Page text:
Alanna Nash
October 25, 1996 AT 04:00 AM EDT

Country newcomer Paul Brandt has just finished his set at 12th and Porter, Nashville’s most eclectic music club, when a waitress with a nose ring, assorted tattoos, and a trayful of attitude ambles over. ”I hate country music,” she blurts, ”but that was cool.”

The waitress isn’t the only one buzzing about the 23-year-old Brandt, who, in a time of tenors, has a baritone that likes to troll the bottom of his three-octave range. His debut single, ”My Heart Has a History,” has already reached No. 1 in Brandt’s native Canada. And a second single, ”I Do,” from his recently released album Calm Before the Storm is currently powering its way up the country top 10.

One reason Brandt stands out from Nashville’s herd of greenhorns may have something to do with his previous line of work — he spent two years as a pediatric nurse in Calgary, Alberta. Where many young performers don’t sound as if they’ve done much living, Brandt’s voice is brimming with experience.

”Working in the hospital, I saw a lot of things that people don’t see their entire lives,” he says. ”When you get a chance to help a woman through childbirth, or to work with a dying child, it’s a pretty incredible thing.”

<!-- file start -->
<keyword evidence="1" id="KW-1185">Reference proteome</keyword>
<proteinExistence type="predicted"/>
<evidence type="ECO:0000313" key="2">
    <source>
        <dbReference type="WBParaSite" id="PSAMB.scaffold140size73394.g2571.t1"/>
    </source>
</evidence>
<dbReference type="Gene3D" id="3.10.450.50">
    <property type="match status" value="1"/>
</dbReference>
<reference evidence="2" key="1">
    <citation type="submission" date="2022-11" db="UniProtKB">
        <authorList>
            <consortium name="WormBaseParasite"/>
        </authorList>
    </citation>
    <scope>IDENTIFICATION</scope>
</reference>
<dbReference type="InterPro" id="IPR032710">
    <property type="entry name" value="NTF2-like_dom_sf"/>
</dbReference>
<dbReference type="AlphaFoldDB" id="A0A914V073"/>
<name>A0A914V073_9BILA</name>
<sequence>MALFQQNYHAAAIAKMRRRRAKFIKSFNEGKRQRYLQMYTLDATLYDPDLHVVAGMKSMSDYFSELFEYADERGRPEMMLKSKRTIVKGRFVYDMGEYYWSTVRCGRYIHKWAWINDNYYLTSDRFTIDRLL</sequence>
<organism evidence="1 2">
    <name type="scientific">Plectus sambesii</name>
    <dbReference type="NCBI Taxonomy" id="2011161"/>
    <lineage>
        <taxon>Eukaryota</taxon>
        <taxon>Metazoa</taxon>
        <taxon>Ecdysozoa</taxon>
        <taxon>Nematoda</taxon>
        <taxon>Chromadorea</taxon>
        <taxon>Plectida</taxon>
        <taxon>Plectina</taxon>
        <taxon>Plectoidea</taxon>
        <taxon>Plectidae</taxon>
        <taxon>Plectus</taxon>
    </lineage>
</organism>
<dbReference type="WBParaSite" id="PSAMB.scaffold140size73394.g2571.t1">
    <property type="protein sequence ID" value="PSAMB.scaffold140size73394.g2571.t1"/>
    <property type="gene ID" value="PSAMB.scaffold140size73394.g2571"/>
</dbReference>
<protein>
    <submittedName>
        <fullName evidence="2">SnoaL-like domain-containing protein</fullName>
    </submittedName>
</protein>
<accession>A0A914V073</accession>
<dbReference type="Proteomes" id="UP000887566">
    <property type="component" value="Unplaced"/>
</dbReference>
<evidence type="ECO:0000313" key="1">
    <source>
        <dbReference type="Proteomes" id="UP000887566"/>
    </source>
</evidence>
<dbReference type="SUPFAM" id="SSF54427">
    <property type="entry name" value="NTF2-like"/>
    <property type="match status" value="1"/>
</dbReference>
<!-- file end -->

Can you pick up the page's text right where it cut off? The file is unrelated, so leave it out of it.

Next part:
Case in point: Upon returning from a trip to Nashville, where he spent every other month collaborating on songwriting projects, Brandt learned that a favorite patient, a 13-year-old named Aimeelee, had succumbed to cystic fibrosis. His deep regret over her death is expressed in Storm’s ”I Meant to Do That.” ”Aimeelee taught me an important lesson — to find the potential in every day,” says Brandt. ”It’s a reminder each time I sing it.”

Seizing the day might well be his family’s motto. To escape the Nazis, Brandt’s Polish grandmother traveled across Europe and booked a boat to Canada because she’d missed the one to the States. Brandt’s father, originally a hospital janitor, managed to work his way up to paramedic. The singer’s mother joined her son when he enrolled in nursing school, and a sister, during a trip to Jerusalem, became nanny to the grandchildren of Israel’s president, Ezer Weizman.

Though his parents were strict and religious (no TV, no listening to secular music), Brandt says they firmly support his new career and have no qualms about his leaving nursing.

”I always wanted to make a difference in people’s lives,” he explains. ”Music is just another form of healing.”

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